FDA approves first drug for serious liver disease

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The U.S. Food and Drug Administration (FDA) has approved the first drug to treat serious liver disease, the agency announced in a release Thursday.

The FDA approved Rezdiffra (resmetirom) for the treatment of adults with a common form of liver inflammation called nonalcoholic steatohepatitis, or NASH.

NASH, also known as metabolic dysfunction-associated steatohepatitis, or MASH, happens when the liver becomes inflamed because of excessive fatty cells. Liver inflammation from NASH, over time, can lead to liver scarring and liver dysfunction.

Type 2 diabetes and high blood pressure are other health conditions often associated with NASH, according to the FDA.

“Previously, patients with NASH who also have notable liver scarring did not have a medication that could directly address their liver damage,” said Nikolay Nikolov, M.D., acting director of the Office of Immunology and Inflammation in the FDA’s Center for Drug Evaluation and Research. “Today’s approval of Rezdiffra will, for the first time, provide a treatment option for these patients, in addition to diet and exercise.”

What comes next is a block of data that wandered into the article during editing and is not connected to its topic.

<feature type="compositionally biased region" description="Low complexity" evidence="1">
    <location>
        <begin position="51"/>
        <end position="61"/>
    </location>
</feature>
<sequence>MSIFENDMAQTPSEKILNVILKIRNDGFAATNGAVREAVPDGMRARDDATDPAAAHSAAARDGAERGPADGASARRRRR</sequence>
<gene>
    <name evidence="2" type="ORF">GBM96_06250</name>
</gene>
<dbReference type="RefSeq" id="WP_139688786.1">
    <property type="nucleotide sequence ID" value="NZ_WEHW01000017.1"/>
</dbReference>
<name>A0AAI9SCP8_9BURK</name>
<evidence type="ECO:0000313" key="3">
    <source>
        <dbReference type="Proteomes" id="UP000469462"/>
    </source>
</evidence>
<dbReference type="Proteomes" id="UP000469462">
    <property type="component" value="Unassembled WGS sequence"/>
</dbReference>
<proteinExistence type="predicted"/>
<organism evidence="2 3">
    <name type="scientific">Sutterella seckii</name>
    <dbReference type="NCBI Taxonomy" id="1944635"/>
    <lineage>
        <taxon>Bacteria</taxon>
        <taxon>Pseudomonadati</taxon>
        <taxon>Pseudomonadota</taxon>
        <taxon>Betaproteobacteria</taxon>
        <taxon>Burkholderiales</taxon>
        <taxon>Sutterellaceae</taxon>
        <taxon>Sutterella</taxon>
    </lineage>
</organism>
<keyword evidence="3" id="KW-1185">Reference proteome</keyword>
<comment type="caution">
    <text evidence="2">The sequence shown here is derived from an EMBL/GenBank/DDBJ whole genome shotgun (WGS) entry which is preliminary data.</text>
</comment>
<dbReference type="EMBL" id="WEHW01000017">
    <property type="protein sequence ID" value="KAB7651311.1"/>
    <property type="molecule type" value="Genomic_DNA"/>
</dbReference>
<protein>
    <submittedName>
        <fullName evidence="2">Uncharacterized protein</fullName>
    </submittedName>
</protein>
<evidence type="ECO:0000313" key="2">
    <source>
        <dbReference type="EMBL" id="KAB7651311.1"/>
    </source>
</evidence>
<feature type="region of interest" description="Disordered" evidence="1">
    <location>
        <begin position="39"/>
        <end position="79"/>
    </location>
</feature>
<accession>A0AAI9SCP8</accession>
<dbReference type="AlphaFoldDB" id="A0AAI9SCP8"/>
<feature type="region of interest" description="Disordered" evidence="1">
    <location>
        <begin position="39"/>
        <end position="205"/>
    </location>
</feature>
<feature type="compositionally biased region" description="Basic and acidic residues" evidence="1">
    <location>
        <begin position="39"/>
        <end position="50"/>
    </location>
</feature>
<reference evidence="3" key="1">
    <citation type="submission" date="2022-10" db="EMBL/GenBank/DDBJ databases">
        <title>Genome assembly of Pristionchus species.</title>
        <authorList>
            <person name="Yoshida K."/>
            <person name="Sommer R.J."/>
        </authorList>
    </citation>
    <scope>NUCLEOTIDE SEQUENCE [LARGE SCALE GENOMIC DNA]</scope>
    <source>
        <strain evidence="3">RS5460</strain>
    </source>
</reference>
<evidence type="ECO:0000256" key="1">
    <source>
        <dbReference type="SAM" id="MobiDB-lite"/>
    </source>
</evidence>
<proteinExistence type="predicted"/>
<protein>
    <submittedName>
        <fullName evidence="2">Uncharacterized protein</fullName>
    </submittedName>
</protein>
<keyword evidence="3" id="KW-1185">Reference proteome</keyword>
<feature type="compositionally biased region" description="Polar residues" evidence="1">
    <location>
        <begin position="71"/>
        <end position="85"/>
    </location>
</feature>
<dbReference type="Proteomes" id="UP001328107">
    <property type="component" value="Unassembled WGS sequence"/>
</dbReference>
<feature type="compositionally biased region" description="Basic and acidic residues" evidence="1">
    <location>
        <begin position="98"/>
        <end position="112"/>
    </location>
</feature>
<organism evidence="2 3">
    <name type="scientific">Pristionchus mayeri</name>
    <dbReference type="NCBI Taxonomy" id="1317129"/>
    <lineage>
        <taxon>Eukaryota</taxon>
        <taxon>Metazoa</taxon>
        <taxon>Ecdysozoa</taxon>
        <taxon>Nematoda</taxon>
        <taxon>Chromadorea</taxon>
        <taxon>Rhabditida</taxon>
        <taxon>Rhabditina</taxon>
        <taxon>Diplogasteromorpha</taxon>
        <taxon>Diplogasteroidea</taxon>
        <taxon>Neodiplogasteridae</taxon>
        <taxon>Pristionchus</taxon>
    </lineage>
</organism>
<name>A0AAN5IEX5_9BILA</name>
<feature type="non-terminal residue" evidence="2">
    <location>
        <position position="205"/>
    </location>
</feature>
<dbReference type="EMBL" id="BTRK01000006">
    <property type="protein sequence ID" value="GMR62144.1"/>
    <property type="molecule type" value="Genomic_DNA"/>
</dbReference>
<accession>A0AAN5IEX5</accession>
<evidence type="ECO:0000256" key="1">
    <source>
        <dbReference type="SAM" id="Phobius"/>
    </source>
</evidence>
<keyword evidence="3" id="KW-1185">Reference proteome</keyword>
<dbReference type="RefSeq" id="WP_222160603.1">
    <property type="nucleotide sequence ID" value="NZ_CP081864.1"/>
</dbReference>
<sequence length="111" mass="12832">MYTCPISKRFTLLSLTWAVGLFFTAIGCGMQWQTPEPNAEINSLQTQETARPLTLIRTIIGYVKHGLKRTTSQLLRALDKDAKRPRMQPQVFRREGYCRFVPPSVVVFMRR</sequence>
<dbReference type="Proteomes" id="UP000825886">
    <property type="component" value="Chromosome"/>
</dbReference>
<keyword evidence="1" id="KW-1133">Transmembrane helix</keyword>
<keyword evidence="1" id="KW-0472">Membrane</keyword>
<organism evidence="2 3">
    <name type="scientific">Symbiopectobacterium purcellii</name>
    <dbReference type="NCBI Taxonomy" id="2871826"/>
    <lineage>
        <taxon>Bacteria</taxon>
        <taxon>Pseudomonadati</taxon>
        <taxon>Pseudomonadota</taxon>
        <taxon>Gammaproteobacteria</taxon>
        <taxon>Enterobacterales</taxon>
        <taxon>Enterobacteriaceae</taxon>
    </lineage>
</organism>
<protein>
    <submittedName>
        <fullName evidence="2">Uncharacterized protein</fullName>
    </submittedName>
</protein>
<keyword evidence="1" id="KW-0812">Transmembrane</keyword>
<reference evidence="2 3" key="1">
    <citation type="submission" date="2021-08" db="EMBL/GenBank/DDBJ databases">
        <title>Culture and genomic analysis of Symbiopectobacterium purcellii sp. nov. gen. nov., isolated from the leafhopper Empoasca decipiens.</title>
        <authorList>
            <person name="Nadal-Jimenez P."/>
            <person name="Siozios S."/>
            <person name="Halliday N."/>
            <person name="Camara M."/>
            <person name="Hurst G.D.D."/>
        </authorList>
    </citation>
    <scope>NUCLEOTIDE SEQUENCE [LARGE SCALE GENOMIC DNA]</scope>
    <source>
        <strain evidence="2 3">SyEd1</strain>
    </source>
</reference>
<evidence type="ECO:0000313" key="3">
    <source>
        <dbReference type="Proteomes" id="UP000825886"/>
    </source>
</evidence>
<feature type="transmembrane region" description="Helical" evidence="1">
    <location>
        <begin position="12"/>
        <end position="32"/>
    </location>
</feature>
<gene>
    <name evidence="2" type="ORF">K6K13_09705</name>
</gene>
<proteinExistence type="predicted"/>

One estimate cited in the FDA’s release says approximately 6-8 million people in the U.S. have NASH with moderate to advanced liver scarring. Rezdiffra is a partial activator of the thyroid hormone receptor, and activation of this receptor by Rezdiffra in the liver “reduces liver fat accumulation,” according to the release.

Common side effects of Rezdiffra included diarrhea and nausea. In addition, warnings for the drug include drug-induced liver toxicity and gallbladder-related side effects. 

Patients with decompensated cirrhosis should not use Rezdiffra, according to the release. Meanwhile, patients should stop using the treatment if they develop signs or symptoms of worsening liver function.

 Using Rezdiffra with other drugs, in particular statins for lowering cholesterol, may result in potentially significant drug interactions, per the release.

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